Tuesday, May 1, 2012

The Australian Transportation Safety Board (ATSB) released on December 19th 2011 the final report of investigations of two repeated nose dive incidents during a Qantas Airline Airbus A330 flight from Singapore to Perth in October 2008 (Qantas Flight 72) resulting in an accident. The plane landed at a nearby airport after the incident which caused at least 110 injured passengers/crewmembers and some damages to the inside of the aircraft.

See section 3.6.6 page 143 for discussion about Single Event Effect and Appendix H.
The report is inconclusive about the root cause of the incident. Its origin occurred in an avionic equipment called the TLN101 ADIRU (Air Data Inertial Reference Unit). 
Incorrect data for all the flight parameters were sent by this unit to the other avionics equipments, eventually creating a false angle of attack information misleading the central computer that reacted with a quick nose down maneuver.
The report mentions that probably the wrong signal came from the CPU (Intel 80960MC) inside the ADIRU. Other chips interacting with the CPU and therefore potentially sending wrong signals are an ASIC from AMIs, wait state RAM from Austin Semiconductor (64kx4) and RAM from Mosaic Semiconductor (128kx8).
When skimming through the report and especially the section about SEE, I had few thoughts:
The estimated SEU failure rate of the equipment is 1.96 e-5 per hour, or 19.600 FIT (note: none of the memories were protected by ECC or EDAC). At an altitude of 37.000 ft the neutron acceleration factor compared to ground reference (NYC) is 83x (report data), therefore the equivalent FIT at ground level should be 236 FIT. The order of magnitude seems about right, even though I’d like to have more data about the process node and total size of embedded memory. This FIT rate is just an estimate (from theory, not from test) and seems to take only memory SBU (Single Bit upset) into account.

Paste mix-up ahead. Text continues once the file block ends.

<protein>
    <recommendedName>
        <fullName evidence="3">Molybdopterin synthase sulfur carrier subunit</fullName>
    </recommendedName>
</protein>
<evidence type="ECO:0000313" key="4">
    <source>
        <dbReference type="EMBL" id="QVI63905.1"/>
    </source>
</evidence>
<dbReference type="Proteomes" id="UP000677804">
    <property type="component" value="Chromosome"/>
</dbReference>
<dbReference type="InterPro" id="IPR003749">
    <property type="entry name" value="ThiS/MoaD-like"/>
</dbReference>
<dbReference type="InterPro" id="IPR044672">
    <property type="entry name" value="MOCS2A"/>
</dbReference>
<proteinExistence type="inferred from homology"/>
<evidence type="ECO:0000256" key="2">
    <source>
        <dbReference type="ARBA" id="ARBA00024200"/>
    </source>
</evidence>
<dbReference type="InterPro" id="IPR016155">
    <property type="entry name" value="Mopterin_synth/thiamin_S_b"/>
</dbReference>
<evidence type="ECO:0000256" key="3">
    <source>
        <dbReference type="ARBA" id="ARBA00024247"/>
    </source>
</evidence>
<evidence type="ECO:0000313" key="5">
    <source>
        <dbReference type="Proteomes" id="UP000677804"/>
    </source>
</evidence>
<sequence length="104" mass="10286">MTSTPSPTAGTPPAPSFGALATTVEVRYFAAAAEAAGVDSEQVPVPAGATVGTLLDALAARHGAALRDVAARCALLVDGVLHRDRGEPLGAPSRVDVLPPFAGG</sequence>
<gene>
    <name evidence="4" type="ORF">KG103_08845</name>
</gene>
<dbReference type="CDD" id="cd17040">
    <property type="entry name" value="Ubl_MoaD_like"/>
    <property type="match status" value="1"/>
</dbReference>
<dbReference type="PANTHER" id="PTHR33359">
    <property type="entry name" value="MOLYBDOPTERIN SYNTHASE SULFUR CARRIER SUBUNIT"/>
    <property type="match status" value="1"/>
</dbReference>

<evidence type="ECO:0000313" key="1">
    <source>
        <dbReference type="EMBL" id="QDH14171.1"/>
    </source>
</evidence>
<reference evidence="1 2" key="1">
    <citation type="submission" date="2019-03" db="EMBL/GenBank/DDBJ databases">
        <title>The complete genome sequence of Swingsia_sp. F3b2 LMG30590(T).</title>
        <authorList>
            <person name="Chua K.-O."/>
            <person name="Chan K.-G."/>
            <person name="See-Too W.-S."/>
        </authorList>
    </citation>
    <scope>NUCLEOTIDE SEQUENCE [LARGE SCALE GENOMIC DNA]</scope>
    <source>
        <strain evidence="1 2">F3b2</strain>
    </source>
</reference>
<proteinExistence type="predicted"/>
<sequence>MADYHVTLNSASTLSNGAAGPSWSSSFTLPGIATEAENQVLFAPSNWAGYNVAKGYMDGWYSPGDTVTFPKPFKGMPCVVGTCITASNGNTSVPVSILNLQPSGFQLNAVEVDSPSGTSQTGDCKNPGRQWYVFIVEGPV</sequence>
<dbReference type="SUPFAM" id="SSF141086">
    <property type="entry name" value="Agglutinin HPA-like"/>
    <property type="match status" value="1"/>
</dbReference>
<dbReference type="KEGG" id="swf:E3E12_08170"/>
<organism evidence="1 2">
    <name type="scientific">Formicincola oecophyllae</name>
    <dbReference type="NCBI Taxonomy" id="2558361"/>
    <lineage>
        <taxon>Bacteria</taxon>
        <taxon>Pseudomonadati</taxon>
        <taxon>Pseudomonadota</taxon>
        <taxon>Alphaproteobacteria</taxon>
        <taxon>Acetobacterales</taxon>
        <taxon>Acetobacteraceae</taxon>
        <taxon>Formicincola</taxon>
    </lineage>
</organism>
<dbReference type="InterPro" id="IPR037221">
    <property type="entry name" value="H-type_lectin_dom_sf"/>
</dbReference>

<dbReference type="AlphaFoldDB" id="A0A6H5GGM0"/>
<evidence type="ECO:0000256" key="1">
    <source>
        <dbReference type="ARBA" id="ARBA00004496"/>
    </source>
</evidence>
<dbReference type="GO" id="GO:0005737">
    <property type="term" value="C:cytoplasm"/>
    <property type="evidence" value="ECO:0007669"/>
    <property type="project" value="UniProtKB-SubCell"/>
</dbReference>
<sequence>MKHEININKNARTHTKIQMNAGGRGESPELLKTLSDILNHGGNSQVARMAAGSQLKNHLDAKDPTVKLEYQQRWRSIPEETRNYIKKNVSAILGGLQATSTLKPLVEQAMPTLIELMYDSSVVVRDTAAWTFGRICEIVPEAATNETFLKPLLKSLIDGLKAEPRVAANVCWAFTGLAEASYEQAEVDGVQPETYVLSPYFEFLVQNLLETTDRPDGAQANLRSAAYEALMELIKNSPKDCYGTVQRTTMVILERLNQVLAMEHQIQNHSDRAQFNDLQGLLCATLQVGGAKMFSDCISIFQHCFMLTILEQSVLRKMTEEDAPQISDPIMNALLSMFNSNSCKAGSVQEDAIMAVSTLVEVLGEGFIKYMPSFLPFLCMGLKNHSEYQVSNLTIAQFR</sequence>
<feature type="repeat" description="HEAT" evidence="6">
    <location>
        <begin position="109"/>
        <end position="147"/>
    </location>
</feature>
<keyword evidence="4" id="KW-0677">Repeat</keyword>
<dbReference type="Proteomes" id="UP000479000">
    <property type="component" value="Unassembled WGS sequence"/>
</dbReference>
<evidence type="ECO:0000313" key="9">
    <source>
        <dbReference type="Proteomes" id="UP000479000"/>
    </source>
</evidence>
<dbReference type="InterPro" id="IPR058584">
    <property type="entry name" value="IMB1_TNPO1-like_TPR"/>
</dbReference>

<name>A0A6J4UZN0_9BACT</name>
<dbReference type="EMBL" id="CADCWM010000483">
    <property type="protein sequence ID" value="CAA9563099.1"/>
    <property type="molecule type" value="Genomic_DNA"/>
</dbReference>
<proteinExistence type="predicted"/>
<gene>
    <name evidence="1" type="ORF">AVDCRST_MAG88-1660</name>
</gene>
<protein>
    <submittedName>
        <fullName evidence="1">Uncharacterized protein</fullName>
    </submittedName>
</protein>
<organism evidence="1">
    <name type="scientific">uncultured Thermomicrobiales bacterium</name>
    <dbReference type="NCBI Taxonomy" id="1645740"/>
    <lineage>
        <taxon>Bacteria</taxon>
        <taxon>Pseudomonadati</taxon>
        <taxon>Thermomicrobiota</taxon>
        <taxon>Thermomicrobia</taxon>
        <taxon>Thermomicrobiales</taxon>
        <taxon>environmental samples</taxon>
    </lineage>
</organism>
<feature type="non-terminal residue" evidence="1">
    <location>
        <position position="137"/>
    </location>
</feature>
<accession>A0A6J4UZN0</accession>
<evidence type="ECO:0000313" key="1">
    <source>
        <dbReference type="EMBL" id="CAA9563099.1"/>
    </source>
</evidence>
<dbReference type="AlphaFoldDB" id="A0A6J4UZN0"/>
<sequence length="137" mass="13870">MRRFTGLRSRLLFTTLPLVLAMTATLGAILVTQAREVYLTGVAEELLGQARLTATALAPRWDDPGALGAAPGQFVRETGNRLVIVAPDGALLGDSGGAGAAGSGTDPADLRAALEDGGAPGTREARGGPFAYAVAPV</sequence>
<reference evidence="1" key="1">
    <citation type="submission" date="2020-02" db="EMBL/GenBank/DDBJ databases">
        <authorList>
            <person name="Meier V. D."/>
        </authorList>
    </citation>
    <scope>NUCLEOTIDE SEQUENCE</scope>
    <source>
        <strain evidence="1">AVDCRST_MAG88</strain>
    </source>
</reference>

The investigators couldn’t reproduce the symptoms through test. They focused mainly on neutron testing at 14MeV. I imagine this is because it was a source that they could access easily. Maybe a wider neutron range up to hundreds of MeV (like white neutron spectrum at Los Alamos, TSL or Triumf) would have been more appropriate, especially to create MCU (Multi Cell Upsets). The report states that the rate MCU/SBU is about 1%, so they didn’t investigate further. This depends on the process node! At latest technologies (40nm, 28nm) this ratio can be up to 40% on SRAM.
The components seemed to have been manufactured with older process nodes. But as such, did they check the effect of thermal neutron (Boron 10 was used in older technologies)? Of alpha particles contamination of the package?
I believe that this report needs a little more details on the issue, a little more investigation to try to be more conclusive….Any thoughts and comments?


  1. In section 3.6.6. of the report, a summary is given as "In-service SEE History" and it says:

    "One of these occasions involved a NAV IR 1 FAULT message on ADIRU 4122 on 18 July 2008. The BITE data showed that a checksum fault had occurred (that is, the BITE detected that the copy of operational software stored in read-only memory was different to the version loaded into RAM when the ADIRU was in operation). The ADIRU manufacturer reported that they had records of about 100 similar events on LTN-101 units since 2000, and that similar errors had resulted during the unit testing in 2005.
    A high proportion of the 116 events were soft faults that resulted in the ADIRU shutting down. Insufficient information was available for most of these events to determine the origin of the faults."
    I would say it is more than enough evidence for the cause.

    1. Good point Eigenix. Maybe further investigations through test and simulation would have reduced the uncertainty of the conclusion.